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Nope Jordan Peele's Next Film Is Very Different From Get Out And Us

Jordan Peele's next film Nope, in which she plays as Jill Haywood, is unlike his previous films Us and Get Out, according to Keke Palmer.

Nope has had a strange marketing campaign that teases many aspects of the picture without revealing what it's about. The most prevalent hypothesis is that it's a cross between a Western and an extraterrestrial invasion picture, however the narrative has only been confirmed to be about an unusual incident in the desert. This event is observed by James (Oscar winner Daniel Kaluuya) and Jill Haywood (Keke Palmer), who own and operate a horse ranch just outside of Hollywood. Keith David, Donna Mills, Barbie Ferreira, Michael Wincott, and Oscar contender Steven Yeun round out the ensemble cast.

Palmer confirmed to EW regarding her participation in the film that it would go a completely different approach than Get Out or Us. While the film will still be a social criticism, it will employ an entirely new set of topics and tones. She even declared that Nope "had a lot of '70s tones." Read her entire remark below:

"Nope is nothing like Get Out or Us. It’s a totally different vibe, it's about something different — the themes are totally different, and the tone is totally different. This has a lot of '70s tones, which I think is exciting."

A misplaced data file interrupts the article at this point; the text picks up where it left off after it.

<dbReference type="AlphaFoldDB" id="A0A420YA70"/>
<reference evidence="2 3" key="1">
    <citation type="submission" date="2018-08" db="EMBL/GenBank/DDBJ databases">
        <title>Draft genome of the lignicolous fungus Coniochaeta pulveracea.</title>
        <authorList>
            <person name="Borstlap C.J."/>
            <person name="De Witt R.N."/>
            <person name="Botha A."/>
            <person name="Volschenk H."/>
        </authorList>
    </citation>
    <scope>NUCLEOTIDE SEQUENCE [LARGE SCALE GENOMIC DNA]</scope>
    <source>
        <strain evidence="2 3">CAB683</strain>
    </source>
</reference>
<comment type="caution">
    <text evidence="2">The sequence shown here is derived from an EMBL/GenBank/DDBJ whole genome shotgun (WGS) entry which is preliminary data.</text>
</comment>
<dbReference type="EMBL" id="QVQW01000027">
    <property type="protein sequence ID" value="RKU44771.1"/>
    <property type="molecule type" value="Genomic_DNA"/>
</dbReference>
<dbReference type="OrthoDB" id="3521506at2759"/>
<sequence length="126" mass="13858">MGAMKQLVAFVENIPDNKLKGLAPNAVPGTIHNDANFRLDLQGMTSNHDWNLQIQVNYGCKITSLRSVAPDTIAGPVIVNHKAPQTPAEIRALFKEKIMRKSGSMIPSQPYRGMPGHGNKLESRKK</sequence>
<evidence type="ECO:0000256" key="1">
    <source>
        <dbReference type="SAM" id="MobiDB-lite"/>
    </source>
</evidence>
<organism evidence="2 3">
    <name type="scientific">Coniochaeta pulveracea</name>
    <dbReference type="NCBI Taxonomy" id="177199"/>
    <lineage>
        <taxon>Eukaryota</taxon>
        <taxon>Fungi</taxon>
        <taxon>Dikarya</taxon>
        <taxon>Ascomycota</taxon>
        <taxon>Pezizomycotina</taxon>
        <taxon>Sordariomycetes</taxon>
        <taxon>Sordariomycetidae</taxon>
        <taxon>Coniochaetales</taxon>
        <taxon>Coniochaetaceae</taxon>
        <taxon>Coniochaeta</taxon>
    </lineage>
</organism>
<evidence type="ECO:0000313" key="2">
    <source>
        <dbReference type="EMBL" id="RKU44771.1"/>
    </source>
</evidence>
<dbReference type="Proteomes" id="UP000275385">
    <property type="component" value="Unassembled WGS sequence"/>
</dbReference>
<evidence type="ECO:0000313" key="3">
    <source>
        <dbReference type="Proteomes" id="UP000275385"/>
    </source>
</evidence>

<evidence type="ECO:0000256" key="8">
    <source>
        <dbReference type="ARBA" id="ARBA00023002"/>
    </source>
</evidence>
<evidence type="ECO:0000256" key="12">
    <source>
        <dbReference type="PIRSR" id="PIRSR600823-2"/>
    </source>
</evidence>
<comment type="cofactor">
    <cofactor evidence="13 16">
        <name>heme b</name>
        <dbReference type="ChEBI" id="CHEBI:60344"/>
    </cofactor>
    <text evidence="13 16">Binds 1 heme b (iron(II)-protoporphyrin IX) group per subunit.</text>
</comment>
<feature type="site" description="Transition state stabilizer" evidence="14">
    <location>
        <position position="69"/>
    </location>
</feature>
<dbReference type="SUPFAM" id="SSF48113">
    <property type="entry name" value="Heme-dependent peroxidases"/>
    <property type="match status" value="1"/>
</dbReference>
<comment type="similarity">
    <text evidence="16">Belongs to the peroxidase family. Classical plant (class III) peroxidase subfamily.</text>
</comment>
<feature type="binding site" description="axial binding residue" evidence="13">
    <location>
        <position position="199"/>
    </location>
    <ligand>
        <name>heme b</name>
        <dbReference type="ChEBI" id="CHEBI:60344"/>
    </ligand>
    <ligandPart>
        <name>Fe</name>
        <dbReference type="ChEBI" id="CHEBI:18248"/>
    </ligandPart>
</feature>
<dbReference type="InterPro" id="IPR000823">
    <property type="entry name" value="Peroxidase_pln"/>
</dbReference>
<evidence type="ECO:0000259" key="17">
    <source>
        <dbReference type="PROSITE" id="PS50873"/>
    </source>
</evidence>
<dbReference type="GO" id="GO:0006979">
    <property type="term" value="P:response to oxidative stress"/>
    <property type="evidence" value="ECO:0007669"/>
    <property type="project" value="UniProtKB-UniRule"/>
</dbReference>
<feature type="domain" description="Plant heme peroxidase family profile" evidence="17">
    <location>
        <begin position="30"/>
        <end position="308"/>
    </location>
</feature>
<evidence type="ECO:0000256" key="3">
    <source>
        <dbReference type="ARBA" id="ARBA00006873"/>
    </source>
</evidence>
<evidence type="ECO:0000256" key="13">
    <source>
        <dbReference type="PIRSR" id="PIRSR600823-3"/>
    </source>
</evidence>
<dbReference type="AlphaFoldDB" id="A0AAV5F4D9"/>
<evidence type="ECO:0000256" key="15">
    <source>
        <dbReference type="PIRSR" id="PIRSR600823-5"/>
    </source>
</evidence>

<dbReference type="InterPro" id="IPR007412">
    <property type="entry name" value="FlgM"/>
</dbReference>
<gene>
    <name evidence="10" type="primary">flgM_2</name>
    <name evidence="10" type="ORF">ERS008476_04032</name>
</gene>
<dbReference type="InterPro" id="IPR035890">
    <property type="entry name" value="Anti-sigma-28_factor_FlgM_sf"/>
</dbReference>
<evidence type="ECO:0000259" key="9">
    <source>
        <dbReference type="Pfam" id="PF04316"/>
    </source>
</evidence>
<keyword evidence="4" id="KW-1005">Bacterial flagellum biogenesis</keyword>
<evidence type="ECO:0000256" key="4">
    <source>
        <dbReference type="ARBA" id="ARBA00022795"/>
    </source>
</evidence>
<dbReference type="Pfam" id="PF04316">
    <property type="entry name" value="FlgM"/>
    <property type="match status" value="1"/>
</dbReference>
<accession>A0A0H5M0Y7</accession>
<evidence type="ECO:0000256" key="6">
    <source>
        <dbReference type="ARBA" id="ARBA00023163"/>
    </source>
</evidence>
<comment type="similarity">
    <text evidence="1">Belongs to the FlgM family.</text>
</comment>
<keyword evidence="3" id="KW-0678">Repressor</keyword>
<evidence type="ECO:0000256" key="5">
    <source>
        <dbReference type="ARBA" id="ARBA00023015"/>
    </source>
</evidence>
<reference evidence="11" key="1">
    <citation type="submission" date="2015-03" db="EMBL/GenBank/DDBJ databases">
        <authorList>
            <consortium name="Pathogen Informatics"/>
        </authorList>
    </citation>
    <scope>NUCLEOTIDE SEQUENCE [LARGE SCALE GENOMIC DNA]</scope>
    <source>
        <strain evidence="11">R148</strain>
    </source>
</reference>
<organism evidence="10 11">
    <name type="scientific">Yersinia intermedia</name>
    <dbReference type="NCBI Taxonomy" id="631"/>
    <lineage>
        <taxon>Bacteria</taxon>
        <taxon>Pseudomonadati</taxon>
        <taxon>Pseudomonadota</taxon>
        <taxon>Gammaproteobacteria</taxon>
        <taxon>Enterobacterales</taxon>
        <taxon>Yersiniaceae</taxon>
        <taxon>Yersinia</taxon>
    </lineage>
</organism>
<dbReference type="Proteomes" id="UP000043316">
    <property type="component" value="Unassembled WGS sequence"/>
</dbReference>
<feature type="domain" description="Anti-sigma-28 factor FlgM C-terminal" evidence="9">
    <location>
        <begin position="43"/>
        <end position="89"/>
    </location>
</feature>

Taking a more '70s style will undoubtedly be an intriguing decision for Peele. His previous work have been much more current, yet the narrative of Get Out clearly pays homage to the 1975 sci-fi horror classic The Stepford Wives (which was based on the 1972 Ira Levin novel of the same name). Before returning to the present day, Us featured a sequence set in the 1980s, complete with a nod to the making of the vampire classic The Lost Boys.

If Peele is developing a film about an extraterrestrial invasion, he couldn't go wrong with using the 1970s as inspiration. Given that the decade produced both Ridley Scott's Alien and Steven Spielberg's Close Encounters of the Third Kind, it's safe to say that the decade laid the groundwork for extraterrestrial cinema. Nope would undoubtedly be in excellent company.

Source: EW

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